President Obama is at it once again, engaging in his favorite pastime, ensuring that the United States is advancing towards non-exceptionalism at warp speed, or in this case at the speed of light, by way of fiber optic cable and the Internet
The National Telecommunications and Information Administration (NTIA) of the U.S. Department of Commerce made an announcement Friday afternoon that it was relinquishing control of the administration of the Internet. It will be turning over control of the Internet’s domain naming system (DNS) that oversees Internet Protocol (IP) addresses and domain names. NTIA’s obligation includes the procedural role of administering changes to the authoritative root zone file, which is the database containing the list of names and addresses of all top-level domains.
Developed in the 1960s, the Internet grew from a Defense Department program, ARPANET, and U.S. has maintained control over certain elements since its inception. Under a privatization process that began with Bill Clinton in 1997, ICANN was created in 1998 and it was intended to eventually migrate it to international control. That day will soon be upon us as the migration has begun.
Presently, the NTIA’s responsibility for the technical system named the Internet Assignment Numbers Authority (IANA) has been contracted out to the Internet Corporation of Internet Names and Numbers (ICCAN) under a biennial contract that expires in 2015. ICANN is charged with maintaining the IP address numbering system which computers use and turning those numbers into names that humans can understand, like .com, .org., or .net. Recently, those familiar names got some company with the addition of hundreds of new name like .ninja, .farm, .shoes, .photography, .bike, .pink, and even .wtf.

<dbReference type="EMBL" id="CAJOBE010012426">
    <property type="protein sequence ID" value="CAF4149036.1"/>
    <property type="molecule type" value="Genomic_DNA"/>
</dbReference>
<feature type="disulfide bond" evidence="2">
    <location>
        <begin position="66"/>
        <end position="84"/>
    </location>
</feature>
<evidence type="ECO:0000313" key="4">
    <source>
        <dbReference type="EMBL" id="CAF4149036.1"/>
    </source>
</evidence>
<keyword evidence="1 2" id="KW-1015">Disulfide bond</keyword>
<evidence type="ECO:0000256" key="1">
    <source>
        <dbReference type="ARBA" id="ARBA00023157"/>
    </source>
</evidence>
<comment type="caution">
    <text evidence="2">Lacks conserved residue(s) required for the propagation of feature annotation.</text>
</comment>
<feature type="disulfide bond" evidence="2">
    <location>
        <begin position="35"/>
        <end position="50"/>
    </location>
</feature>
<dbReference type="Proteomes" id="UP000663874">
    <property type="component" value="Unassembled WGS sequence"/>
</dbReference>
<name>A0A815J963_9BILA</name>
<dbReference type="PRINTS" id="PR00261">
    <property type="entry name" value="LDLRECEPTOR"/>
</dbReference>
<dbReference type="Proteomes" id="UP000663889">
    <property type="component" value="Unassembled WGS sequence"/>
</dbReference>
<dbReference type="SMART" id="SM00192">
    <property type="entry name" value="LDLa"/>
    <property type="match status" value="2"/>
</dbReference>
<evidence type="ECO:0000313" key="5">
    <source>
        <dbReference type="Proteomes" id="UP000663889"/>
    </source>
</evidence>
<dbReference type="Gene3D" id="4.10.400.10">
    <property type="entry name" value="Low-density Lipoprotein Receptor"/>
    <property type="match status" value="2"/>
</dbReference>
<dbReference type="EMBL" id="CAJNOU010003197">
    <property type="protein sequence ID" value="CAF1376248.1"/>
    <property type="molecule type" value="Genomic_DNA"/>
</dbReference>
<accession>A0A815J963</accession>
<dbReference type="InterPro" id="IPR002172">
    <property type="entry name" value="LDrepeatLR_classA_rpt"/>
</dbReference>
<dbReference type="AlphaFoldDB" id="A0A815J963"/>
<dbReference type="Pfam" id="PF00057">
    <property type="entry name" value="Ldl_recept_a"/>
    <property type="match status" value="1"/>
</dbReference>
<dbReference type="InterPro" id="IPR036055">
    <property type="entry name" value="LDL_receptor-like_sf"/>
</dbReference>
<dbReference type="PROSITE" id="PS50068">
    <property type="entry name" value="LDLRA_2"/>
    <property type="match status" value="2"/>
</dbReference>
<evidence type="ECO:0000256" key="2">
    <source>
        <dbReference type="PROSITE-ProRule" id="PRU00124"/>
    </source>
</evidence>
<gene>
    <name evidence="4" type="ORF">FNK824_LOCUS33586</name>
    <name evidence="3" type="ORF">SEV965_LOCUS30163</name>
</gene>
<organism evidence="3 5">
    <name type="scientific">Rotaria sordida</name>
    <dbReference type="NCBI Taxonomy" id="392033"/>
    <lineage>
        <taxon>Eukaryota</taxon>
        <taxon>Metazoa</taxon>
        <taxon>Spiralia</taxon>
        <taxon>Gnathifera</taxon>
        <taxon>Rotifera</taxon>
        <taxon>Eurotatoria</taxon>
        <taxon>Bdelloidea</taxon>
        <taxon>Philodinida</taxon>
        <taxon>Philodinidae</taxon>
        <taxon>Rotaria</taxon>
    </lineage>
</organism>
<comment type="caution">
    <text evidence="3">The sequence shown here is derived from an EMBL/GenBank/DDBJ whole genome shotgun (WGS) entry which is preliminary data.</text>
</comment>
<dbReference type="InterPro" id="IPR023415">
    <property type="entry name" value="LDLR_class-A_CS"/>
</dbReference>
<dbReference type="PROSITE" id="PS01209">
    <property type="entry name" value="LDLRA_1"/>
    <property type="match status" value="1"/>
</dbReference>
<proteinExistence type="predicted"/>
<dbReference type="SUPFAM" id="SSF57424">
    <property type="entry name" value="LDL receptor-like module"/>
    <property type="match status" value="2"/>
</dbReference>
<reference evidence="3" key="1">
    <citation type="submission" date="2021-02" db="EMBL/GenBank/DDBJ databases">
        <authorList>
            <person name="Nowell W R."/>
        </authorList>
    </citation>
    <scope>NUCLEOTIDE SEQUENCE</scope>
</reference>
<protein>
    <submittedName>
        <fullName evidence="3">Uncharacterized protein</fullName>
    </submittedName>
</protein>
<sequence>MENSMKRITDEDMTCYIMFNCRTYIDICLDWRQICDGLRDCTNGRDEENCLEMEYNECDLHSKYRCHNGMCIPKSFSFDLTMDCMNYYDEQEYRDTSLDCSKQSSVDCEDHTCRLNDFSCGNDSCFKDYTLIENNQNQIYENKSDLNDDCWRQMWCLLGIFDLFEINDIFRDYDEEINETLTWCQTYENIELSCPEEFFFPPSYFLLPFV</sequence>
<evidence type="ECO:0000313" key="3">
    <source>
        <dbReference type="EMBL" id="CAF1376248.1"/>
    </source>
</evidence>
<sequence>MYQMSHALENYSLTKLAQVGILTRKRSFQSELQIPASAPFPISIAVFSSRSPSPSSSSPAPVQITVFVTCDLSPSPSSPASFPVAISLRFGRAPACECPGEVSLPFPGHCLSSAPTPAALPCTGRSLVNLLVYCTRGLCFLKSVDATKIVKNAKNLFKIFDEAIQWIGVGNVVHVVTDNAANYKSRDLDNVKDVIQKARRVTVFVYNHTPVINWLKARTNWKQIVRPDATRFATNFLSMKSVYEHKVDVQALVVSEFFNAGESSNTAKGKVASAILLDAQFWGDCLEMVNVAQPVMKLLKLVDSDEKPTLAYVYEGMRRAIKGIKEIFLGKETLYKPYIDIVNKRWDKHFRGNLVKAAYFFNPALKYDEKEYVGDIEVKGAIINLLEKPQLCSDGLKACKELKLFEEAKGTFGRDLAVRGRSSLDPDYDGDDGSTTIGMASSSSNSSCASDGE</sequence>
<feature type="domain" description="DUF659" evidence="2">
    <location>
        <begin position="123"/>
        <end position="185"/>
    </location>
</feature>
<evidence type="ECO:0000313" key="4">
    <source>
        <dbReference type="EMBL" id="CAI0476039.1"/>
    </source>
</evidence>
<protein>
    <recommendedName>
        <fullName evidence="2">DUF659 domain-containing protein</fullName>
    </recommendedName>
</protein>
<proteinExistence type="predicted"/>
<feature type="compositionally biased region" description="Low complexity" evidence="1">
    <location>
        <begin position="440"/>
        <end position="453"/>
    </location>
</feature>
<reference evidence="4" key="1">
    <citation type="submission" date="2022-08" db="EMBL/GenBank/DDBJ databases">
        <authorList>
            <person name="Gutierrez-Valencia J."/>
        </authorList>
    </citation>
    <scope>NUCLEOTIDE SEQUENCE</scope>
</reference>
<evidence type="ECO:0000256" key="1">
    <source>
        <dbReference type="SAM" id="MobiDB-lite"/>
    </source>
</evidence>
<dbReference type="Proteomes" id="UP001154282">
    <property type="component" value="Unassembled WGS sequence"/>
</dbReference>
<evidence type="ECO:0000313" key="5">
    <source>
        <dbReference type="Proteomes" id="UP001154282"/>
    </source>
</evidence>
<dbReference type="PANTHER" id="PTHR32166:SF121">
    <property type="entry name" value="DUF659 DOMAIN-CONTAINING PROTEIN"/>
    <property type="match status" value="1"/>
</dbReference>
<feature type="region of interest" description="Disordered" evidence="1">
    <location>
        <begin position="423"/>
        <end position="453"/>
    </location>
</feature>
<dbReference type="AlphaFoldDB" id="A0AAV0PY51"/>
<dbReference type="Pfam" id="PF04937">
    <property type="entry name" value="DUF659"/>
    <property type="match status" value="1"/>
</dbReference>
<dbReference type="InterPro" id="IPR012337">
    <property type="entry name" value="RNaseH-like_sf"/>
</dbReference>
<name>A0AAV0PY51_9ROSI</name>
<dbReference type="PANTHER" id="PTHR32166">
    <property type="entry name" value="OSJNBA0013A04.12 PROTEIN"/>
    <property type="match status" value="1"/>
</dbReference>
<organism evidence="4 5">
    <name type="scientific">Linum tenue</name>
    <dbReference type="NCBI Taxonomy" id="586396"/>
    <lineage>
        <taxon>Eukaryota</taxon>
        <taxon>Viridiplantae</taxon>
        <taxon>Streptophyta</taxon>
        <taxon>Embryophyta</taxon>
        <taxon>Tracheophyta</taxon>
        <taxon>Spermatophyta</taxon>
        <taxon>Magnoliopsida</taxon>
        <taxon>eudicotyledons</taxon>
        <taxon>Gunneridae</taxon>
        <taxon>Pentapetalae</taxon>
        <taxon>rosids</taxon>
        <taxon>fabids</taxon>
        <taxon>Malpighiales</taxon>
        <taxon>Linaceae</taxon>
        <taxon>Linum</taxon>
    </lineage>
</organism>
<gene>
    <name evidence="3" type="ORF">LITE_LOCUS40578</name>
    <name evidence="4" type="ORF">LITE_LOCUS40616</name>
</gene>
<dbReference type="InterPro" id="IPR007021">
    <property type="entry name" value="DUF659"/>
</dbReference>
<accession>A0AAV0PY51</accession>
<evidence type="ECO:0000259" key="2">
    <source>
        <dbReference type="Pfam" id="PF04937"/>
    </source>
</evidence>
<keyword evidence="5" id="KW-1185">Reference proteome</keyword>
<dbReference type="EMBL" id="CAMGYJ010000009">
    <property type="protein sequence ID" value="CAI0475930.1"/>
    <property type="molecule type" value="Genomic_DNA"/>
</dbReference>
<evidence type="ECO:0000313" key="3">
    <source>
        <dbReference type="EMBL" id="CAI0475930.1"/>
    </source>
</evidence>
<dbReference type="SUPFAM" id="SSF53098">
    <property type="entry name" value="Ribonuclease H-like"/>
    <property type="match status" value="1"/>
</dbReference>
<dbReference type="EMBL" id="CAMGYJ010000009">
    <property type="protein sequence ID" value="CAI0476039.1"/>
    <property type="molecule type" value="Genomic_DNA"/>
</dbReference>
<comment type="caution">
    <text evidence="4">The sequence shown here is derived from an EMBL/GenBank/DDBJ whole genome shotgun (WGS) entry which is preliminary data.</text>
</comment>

In its statement NTIA has asked ICANN to “transition key Internet domain name functions to the global multistakeholder community,” and “to convene global stakeholders to develop a proposal to transition the current role played by NTIA in the coordination of the Internet’s domain name system (DNS).”
NTIA also stated that it “will not accept a proposal that replaces the NTIA role with a government-led or an inter-governmental organization solution.” It wants to be consistent with the “clear policy expressed in bipartisan resolutions of the U.S. Senate and House of Representatives (S.Con.Res.50 and H.Con.Res.127), which affirmed the United States support for the multistakeholder model of Internet governance.”
ICANN is expected to work with organizations directly affected, including the Internet Engineering Task Force (IETF), the Internet Architecture Board (IAB), the Internet Society (ISOC), the Regional Internet Registries (RIRs), top level domain name operators, VeriSign, and other interested global stakeholders.